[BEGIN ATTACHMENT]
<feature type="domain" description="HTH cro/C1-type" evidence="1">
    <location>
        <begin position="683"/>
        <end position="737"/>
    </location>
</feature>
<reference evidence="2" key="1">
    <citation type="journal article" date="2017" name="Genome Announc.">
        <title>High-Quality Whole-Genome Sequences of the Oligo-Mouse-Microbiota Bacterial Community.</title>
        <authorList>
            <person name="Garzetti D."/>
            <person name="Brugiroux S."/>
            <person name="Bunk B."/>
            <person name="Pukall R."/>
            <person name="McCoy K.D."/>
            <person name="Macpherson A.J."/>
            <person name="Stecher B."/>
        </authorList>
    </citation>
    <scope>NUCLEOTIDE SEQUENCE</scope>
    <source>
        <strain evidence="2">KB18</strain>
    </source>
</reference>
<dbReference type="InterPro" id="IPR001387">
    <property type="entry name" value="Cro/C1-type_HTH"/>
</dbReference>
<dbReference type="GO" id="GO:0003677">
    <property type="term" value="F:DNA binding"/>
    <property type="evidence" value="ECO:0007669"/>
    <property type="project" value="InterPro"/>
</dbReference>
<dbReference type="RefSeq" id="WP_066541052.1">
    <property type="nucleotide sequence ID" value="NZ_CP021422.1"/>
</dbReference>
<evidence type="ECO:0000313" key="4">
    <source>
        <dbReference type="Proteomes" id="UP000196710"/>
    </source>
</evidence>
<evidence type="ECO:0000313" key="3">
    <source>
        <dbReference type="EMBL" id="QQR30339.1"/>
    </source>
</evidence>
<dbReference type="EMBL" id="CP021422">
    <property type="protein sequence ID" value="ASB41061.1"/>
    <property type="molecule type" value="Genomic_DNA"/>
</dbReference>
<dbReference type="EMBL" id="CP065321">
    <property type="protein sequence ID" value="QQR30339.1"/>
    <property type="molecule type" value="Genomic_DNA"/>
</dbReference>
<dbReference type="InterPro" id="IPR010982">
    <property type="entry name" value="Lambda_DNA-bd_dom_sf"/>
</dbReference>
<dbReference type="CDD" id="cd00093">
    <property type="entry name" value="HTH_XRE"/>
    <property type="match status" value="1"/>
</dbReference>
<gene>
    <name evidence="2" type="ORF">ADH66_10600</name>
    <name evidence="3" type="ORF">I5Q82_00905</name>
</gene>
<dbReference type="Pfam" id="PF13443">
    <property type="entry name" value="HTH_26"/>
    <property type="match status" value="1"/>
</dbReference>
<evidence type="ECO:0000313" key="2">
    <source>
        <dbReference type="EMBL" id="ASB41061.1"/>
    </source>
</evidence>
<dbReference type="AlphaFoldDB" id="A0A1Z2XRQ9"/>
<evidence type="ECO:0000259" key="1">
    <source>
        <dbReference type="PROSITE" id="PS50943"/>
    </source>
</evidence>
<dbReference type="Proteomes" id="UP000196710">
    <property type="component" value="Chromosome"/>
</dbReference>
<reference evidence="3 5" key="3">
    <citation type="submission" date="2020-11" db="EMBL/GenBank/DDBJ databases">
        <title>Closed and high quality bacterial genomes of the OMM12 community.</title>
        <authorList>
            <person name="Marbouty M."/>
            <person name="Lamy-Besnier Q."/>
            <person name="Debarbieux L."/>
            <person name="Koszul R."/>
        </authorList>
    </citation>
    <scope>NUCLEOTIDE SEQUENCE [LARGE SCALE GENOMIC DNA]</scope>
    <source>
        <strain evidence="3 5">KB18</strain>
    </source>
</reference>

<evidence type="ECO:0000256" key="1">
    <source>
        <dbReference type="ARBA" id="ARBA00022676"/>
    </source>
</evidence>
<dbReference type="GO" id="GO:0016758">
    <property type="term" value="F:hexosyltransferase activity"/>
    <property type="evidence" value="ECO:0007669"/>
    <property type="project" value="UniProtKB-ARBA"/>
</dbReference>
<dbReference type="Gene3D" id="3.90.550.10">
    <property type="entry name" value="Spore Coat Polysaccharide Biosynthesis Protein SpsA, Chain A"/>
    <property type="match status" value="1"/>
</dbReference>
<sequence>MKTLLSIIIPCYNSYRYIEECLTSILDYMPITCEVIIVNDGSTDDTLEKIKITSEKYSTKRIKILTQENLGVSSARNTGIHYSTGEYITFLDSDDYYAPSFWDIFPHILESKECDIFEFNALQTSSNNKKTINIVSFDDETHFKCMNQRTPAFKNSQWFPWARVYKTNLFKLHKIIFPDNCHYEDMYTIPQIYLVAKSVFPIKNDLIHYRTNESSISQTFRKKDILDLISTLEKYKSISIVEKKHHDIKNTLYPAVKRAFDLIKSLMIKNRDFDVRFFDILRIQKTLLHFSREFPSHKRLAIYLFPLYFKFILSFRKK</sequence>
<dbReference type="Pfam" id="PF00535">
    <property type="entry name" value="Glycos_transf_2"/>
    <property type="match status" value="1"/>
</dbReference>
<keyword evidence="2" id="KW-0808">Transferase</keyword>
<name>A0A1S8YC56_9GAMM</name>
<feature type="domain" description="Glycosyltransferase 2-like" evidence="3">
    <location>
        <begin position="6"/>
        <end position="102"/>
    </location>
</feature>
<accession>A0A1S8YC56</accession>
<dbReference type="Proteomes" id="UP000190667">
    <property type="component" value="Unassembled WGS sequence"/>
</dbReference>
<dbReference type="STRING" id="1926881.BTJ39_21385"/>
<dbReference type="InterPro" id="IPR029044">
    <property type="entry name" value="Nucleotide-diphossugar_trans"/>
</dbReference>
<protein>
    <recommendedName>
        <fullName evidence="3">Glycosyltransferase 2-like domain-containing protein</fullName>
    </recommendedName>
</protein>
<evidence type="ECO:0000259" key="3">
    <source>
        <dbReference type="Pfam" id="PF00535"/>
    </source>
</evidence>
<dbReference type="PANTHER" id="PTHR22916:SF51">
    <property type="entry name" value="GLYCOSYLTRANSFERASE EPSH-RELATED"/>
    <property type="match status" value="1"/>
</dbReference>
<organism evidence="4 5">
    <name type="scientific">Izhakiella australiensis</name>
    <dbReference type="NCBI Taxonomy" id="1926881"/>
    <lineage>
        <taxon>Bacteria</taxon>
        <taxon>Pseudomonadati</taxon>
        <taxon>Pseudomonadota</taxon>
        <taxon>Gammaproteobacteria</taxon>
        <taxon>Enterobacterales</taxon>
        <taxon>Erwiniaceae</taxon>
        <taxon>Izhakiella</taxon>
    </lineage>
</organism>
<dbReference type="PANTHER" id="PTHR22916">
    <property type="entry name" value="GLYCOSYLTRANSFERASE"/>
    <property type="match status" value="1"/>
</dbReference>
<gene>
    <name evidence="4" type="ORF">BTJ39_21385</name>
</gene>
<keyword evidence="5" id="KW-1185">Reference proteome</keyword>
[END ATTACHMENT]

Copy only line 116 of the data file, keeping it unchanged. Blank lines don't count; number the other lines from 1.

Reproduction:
</dbReference>